Partners needed > Aconcagua

Looking for partners for Aconcagua late fall/winter/early spring 2009 ascent

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Mike1:
Thanks harry, you're right, I will have to delay it for a while as I've been monitoring the weather conditions out there and the outlook is bleek.  I'm equipped for -30 F but it is already getting a lot colder in June and it's not even winter yet. It looks like it will be snowing a lot as well.  I think I will put this on hold for a bit until the weather is more favorable, like in early spring, and the schedules that I have set for the ascent will have to be stretched out longer. I'm pretty open and flexible as far as the timed schedule is concerned, but it's the wind that will be bothering me the most.

Mike1:
The latest forcast so far -110F/-79C max at the summit on Sunday 6/21/2009 :o  I'm DEFINITELY holding it off for a while....  I'll keep this post updated on the current weather conditions...

Mike1:
Definitely November... anyone else going up at that time?

7summits:
The first expeditions go at end of November. Not beginning, for several good reasons:
- there are no park rangers and medical services
- Weather is usually still bad
- all access trails to the Basecamps are covered in snow, 2 or 3 years ago, Plaza argentina could not be reached in November due to too much snow...

Cheers,
Harry

MarcoPolo:
Hi Mike1


I would like to make the following remarks, in the most respectful manner to a fellow mountain enthusiast.  I know we climb in order to be allowed to choose our own level of risk, but we also have to look out for each other. 

We are all eager to climb, and we love the lifestyle, so it can be of value to hear what others are experiencing in the mountains, and to learn from those that have made the mistakes, instead of having to repeat them. 

The first thing that came to mind, when I read your post about a winter attempt on Aconcagua, especially when I read your reply 3, was this is suicide, simple as that.  I hope that you do not take this the wrong way, and I am also glad that the other guys threw in some solid advice, and last but not least, that you yourself decided to forget about it.

I am not saying that a winter ascent on Aconcagua is impossible, I am sure it can be done, with proper preparatioons, proper gear and an expedition style siege on the mountain because the group will need to wait for a weather window, and the weather is extreme to say the least.  I am not tempted to climb Aconcagua in winter, but I am sure there are some diehards around, somewhere, maybe The French will do it, or the Russians, me, no way I am a simple soul with a thirst for life.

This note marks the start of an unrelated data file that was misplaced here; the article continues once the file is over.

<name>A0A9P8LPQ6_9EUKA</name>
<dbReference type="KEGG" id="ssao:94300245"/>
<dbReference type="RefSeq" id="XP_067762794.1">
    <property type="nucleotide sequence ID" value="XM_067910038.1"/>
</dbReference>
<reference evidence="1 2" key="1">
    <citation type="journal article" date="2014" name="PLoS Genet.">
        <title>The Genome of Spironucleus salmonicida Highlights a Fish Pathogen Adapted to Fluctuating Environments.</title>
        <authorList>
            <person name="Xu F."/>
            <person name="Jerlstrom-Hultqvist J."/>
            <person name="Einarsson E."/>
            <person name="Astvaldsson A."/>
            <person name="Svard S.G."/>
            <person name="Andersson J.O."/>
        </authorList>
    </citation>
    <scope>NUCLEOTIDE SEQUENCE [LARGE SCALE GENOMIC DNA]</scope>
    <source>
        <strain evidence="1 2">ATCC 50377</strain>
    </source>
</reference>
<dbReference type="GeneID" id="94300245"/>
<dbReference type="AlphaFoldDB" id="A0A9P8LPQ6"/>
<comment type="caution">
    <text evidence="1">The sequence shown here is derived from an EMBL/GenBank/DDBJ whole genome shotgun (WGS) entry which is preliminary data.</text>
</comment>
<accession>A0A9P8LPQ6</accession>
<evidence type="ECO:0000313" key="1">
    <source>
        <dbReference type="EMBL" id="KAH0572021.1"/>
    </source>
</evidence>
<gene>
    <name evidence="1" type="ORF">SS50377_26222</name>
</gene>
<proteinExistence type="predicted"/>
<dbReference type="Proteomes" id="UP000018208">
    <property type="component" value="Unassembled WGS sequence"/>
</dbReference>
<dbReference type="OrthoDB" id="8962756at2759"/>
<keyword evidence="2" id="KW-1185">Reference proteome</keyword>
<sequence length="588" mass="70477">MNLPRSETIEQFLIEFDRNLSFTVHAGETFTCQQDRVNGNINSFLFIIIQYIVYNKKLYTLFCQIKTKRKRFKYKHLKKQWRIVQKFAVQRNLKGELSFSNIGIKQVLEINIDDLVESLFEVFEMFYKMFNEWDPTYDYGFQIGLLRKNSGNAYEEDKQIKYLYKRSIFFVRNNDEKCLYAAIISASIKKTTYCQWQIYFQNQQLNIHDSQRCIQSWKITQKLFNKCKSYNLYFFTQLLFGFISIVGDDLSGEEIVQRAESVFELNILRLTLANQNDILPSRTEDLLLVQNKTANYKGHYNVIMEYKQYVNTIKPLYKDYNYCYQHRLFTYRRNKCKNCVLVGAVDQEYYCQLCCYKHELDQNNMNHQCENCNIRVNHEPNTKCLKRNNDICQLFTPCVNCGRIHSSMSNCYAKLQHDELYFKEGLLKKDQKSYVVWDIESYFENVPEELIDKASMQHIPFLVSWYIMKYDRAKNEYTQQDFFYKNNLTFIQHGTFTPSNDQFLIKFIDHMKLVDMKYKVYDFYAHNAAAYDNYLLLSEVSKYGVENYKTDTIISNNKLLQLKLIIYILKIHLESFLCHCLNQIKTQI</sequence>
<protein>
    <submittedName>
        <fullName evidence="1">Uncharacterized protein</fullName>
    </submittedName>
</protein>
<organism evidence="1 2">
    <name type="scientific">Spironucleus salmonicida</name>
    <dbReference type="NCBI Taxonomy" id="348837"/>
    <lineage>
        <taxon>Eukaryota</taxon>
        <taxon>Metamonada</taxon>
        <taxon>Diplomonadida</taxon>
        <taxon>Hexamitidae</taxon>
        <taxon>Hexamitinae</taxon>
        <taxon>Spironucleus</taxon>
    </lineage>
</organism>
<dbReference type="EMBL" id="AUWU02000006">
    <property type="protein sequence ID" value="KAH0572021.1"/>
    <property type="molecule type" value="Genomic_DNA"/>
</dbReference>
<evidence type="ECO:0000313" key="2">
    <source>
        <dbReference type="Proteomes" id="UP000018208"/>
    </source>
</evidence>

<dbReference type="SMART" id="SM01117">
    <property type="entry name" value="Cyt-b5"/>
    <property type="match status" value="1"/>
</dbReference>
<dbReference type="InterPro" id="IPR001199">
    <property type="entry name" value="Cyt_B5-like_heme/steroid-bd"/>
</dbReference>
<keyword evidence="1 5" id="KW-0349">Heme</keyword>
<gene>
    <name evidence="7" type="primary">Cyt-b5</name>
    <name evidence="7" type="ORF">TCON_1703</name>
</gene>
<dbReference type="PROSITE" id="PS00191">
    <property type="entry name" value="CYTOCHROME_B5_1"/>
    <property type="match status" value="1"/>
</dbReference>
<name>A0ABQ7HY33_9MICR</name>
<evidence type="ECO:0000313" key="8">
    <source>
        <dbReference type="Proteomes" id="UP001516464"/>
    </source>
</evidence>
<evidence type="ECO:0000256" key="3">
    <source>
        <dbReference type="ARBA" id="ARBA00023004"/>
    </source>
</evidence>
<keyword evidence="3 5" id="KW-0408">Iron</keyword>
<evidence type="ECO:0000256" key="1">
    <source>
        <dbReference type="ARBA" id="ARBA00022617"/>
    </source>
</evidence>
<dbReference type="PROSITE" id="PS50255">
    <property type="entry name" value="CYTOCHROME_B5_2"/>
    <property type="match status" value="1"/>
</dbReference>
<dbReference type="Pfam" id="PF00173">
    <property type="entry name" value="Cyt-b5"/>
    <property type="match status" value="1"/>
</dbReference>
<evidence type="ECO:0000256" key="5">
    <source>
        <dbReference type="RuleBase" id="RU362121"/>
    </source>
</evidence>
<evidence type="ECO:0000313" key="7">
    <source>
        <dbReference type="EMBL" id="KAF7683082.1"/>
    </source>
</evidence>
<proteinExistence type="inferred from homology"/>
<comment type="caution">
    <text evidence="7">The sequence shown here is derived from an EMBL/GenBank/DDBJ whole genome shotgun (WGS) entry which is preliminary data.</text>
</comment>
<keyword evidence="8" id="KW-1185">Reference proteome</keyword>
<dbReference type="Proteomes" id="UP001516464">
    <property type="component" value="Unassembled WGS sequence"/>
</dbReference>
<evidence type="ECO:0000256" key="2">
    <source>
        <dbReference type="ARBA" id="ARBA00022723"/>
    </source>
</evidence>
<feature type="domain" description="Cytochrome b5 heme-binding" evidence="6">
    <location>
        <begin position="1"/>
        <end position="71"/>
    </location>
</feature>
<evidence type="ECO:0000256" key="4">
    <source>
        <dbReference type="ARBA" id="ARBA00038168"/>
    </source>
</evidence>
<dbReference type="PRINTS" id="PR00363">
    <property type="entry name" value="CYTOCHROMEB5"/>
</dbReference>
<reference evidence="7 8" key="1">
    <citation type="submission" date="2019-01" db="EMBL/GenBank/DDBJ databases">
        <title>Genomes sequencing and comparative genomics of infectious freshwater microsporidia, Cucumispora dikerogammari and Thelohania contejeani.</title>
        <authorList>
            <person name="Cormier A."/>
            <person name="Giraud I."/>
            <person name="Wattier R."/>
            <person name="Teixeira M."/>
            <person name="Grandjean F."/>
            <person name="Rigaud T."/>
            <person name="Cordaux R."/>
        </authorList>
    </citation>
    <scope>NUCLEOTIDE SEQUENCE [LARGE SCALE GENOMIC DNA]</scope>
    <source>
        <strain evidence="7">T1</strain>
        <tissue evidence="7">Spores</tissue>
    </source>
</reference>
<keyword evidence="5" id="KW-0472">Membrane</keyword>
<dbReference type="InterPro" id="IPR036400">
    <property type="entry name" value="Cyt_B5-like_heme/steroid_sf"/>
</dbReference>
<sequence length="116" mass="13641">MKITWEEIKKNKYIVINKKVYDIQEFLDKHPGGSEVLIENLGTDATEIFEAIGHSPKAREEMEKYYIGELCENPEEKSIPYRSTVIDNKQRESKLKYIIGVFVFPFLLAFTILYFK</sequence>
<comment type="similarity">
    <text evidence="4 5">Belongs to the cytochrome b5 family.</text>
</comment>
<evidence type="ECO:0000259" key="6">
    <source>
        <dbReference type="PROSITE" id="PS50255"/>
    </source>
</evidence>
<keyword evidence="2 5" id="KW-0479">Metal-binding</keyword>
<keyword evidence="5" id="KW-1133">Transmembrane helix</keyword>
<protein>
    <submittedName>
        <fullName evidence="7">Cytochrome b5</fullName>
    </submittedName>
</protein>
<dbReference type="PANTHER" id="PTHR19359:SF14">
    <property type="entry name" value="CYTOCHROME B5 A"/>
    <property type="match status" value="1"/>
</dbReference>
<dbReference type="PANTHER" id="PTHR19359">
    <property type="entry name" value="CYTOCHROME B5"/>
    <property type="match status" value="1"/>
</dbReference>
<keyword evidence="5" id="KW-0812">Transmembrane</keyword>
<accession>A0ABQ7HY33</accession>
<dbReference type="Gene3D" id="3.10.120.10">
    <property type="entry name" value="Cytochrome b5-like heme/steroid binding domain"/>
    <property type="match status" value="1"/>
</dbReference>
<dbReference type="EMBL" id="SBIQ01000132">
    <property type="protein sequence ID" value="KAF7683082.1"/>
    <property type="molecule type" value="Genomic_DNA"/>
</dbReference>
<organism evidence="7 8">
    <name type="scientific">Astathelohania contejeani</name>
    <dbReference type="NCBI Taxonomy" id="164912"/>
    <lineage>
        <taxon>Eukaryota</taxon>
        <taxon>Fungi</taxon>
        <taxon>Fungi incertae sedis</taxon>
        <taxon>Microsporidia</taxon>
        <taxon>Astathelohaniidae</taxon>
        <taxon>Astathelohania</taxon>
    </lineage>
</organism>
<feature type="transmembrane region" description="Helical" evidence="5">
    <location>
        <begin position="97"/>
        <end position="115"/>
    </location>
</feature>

I was going to write a long essay about every point you mention, but after reading again, I see that I would not know where to start respectfully, I have to say, not a word of it makes any sense to me. 

What I recommend instead is that you take a good look at what you are writing, and go back to basics, read up on some High Altitude Mountaineering techniques and you will soon see for yourself what I am talking about. 

All the above is written as the friendliest advice, because we that love to be in the mountains must look out for each other and keep each other alive. 

Aconcagua is a nice mountain to climb, and on good days it is really a cruise, if done correctly.  But, on bad days, it is a killer.  And as you get higher, the safety envelop gets smaller. 

One minute everything is perfect.  You might be coming of the summit, approaching the most confusing terrain of the mountain, just blow Independencia Hut. you are tired sure, a bit of a headache for lack of hydration and altitude and a bit hungry, but ok, the visibility is not perfect but the day looks promising and you will soon be in camp.  But the next minute you are in deep S##T, stuck way up high and out of reach, with HAMS and then the blizzard comes out of what seems like no-where, with growing winds and the gusts will - sure as hell - soon reach 100 MPH. 

We prepare for the situations we hope never to get ourselves into, that is why we have contingency supplies, contingency plans, conservative speed to save energy, a good eye for the weather and the terrain, and a good climbing plan to fall back on such as turnaround times, trek logs, hydration schedules, and a climbing roster, and off course proper logistics and supplies and a lot of them.  Although Aconcagua has been climbed Alpine Style (even by myself) it is an expedition type mountain, and a serious mountain, and should never be underestimated, but feared and respected.  Sure, the mountain can be good to us at times, and allow us to step to the summit without difficulty, but it can choose to hit hard on those days when it has a mood to do so, it is our job to read the mountain and its weather and act accordingly. 

Hope this was not to long guys, just had to say a few words,

You guys have probarbly all seen this video, this is happening in January 2009, when I ws in base camp, and this is high season good weather time, this group got lost coming down after summiting very late, at 19:00, I believe, and the guide is suffering from HAMS, there were some deaths, real tragic story. 

http://www.youtube.com/watch?v=UZJCyJinIWU

Regards

Siggi     

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